The Parliamentary Committee on Appointments recently concluded its vetting of nominees to Cabinet. During the process, some candidates, such as Prof Margaret Kobia, came out as vastly experienced, forward thinking and even overqualified. Others, such as Rashid Echesa, although not academically gifted, demonstrated valuable experience gained from private engagement in the relevant sector. For some, like John Munyes, the mutual understanding seemed to be, “he’ll learn on the job”.
Nine nominees were vetted – 3 women and 6 men in fulfilment of the 2 thirds gender rule, an achievement the Committee was quick to commend. Among the considerations were academic qualifications, employment records, professional affiliations, conflict of interest, knowledge of the relevant subject, overall suitability, integrity, vision and leadership as well as expectations and key priorities.
The first to be interviewed was Prof Kobia, for the Ministry of Gender, Youth and Public affairs. She promised to streamline the public sector by ensuring ethnic balance, gender mainstreaming and incorporating more youth into the public service. Staff possessing a rare skill set and serving in key areas such as medicine would, under her watch, be retained beyond their retirement age to allow for smooth transfer of skills. On whether the retirement age should be lowered from 60 years, she was non-committal, only stressing the importance of a thriving, efficient and effective public service to job creation and economic growth.
John Munyes, a career politician and a member of the National Steering Committee in the Jubilee Party, nominated for CS in Petroleum and Mining, received praise for never having been associated with corruption or gross misconduct while serving in the public sector – which he termed a key advantage for himself. Once appointed, he promised to undertake a forensic audit and mapping of all mineral resources in the country, oversee the regulation of the petroleum industry, including pushing for requisite legislation and regulations to aid this course, give priority to small scale artisanal miners and small scale mining investors, and provide licenses to potential investors in the sector. For Munyes, it was not of concern that he didn’t have prior experience in the mining sector; it was good enough that he is a visionary leader.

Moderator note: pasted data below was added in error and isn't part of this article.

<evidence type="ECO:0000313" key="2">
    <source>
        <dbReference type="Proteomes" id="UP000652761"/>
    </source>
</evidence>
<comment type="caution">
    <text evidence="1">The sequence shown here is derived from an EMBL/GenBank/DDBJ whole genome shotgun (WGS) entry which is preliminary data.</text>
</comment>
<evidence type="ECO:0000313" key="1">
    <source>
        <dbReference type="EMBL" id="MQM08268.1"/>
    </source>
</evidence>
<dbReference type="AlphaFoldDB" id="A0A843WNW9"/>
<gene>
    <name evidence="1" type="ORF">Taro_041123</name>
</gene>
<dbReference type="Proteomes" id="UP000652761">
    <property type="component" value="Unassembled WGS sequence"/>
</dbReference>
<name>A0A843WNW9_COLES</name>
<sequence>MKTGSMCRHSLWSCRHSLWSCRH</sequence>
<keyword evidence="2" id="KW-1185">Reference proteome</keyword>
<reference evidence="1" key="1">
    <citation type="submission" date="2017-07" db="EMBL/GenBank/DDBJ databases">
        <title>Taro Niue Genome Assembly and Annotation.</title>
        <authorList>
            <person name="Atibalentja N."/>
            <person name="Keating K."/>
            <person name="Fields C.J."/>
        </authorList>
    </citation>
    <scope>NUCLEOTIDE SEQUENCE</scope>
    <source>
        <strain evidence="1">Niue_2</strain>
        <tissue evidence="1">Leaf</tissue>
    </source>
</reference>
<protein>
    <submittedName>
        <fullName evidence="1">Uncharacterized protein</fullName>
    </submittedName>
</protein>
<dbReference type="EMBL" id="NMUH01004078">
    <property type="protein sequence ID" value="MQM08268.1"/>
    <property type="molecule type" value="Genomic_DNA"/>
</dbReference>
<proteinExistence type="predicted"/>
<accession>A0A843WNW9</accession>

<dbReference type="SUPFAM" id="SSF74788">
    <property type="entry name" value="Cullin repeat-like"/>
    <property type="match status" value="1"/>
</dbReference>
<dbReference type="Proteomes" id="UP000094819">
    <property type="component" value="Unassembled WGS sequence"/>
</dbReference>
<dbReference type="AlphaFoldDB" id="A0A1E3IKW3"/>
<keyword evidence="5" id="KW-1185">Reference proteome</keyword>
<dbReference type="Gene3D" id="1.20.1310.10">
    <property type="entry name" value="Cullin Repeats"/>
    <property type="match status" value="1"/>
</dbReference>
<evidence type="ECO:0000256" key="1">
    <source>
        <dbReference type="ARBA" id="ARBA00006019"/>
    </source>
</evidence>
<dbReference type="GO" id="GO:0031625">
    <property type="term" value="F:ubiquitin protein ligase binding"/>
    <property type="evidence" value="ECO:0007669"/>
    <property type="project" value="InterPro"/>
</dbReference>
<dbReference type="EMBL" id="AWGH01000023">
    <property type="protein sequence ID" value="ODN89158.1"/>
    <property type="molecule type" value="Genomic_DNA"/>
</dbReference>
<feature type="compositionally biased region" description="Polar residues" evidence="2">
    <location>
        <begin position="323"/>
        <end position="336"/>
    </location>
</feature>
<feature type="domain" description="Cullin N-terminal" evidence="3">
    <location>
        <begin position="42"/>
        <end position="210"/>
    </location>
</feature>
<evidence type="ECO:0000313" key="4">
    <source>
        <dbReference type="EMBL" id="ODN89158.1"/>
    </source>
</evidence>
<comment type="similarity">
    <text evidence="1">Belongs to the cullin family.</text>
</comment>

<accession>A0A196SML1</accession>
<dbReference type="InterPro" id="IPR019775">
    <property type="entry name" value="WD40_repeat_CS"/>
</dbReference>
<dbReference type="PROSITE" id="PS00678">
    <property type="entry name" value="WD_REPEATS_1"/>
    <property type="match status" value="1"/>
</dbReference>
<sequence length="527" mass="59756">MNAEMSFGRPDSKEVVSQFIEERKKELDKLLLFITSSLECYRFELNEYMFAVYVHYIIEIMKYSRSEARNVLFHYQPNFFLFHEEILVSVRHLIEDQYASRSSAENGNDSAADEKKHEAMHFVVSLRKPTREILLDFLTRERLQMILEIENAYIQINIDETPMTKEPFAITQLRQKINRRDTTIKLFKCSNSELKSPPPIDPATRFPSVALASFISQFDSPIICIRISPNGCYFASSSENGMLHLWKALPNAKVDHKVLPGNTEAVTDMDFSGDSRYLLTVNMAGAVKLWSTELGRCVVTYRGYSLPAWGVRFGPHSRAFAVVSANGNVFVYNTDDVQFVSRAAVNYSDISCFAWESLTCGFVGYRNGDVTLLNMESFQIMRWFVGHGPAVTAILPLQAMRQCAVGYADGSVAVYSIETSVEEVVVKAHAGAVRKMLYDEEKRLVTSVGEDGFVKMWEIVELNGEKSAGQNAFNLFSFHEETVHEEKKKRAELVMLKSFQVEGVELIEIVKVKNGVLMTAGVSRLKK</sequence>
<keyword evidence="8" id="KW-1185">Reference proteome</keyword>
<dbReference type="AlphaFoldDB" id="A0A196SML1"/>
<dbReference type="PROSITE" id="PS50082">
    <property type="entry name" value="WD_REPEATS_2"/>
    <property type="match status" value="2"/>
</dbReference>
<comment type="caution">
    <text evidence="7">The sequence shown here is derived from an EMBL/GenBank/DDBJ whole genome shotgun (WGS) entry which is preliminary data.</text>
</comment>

For Amb. Dr. Monica Kathina Juma, she came out as perhaps the best person to replace the inspiring Amb. Amina Mohammed. Queried on the diminishing role of Kenya in the region, Dr. Juma revealed that the country was merely shifting focus to Africa – a strategy that has the prospect of catapulting growth, promoting regional development and enhancing stability. For her, there is no cause for alarm. The nominee summed up her presentation by reiterating the need for the ministry to focus more on the training of its staff by developing a career development framework that is predictable, clear and fair.
Farida Chepchumba Karoney, for the Ministry of Land and Physical Planning, rounded up the ladies. Famed for her excellent performance as a journalist, she fell in the same boat of relative inexperience as Munyes. Like him, leadership qualities demonstrated elsewhere were deemed good enough to aid assimilation into her new role.
Former Meru Governor Peter Gatirau Munya was nominated to head the Ministry of East Africa Community and Northern Corridor Development. Perhaps surprisingly, the interview revealed quite an academically accomplished Munya, a man properly qualified for the role. He is an advocate of the high court and an expert in international economic law. As expected, his nomination unearthed a few skeletons of his political days, but the Committee decided he had responded to each query effectively. It chose to ignore issues of financial impropriety and ignoring Senate summons during his days as governor.
Perhaps the least inspiring of all the nominees, considering his forgettable stay at the Directorate of Public Prosecution, was Keriako Tobiko an LL.M Holder from Cambridge University. Like Munya, his nomination attracted queries none of which the committee really cared to follow up on. He promised to use his vast experience in law and relations cultivated with organisations relevant to the Ministry of Environment, such as the National Environment Management Authority (NEMA), to improve the sector.
Interviews on Rashid Echesa (Sports) and Ukur Yatani (Labour, pictured left) weren’t any more illuminating. Echesa in particular wasn’t hard pressed to explain how the Ministry would increase the number of stadiums, especially after Jubilee had failed to deliver of the promise to build five stadiums in every county.
On the face of it the interviews we carried out in accordance to the law. Superficially, they were even a success. Unfortunately, they weren’t as thorough as they ought to have been – a detail lost into the political quagmire the country has been sucked into.